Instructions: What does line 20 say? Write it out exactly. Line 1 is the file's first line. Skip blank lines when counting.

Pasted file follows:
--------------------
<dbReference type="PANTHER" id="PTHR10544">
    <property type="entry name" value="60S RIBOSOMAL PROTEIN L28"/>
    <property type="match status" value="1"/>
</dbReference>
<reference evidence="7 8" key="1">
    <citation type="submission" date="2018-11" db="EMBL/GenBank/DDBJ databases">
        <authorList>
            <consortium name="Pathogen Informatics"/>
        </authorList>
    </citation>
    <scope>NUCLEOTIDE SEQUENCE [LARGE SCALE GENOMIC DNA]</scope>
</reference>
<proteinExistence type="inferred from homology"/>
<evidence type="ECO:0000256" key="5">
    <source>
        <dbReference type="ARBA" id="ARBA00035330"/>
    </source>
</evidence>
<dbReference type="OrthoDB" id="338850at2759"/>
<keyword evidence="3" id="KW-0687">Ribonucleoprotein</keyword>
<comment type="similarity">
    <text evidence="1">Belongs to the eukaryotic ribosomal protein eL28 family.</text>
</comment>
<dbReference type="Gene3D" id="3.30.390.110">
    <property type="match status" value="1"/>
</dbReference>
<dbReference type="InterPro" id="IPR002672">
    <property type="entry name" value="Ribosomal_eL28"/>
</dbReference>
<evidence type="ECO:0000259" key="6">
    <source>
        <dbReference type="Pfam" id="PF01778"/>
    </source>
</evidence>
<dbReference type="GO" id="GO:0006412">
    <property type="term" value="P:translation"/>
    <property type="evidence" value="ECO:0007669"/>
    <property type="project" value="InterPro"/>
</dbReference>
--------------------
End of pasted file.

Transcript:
<keyword evidence="3" id="KW-0687">Ribonucleoprotein</keyword>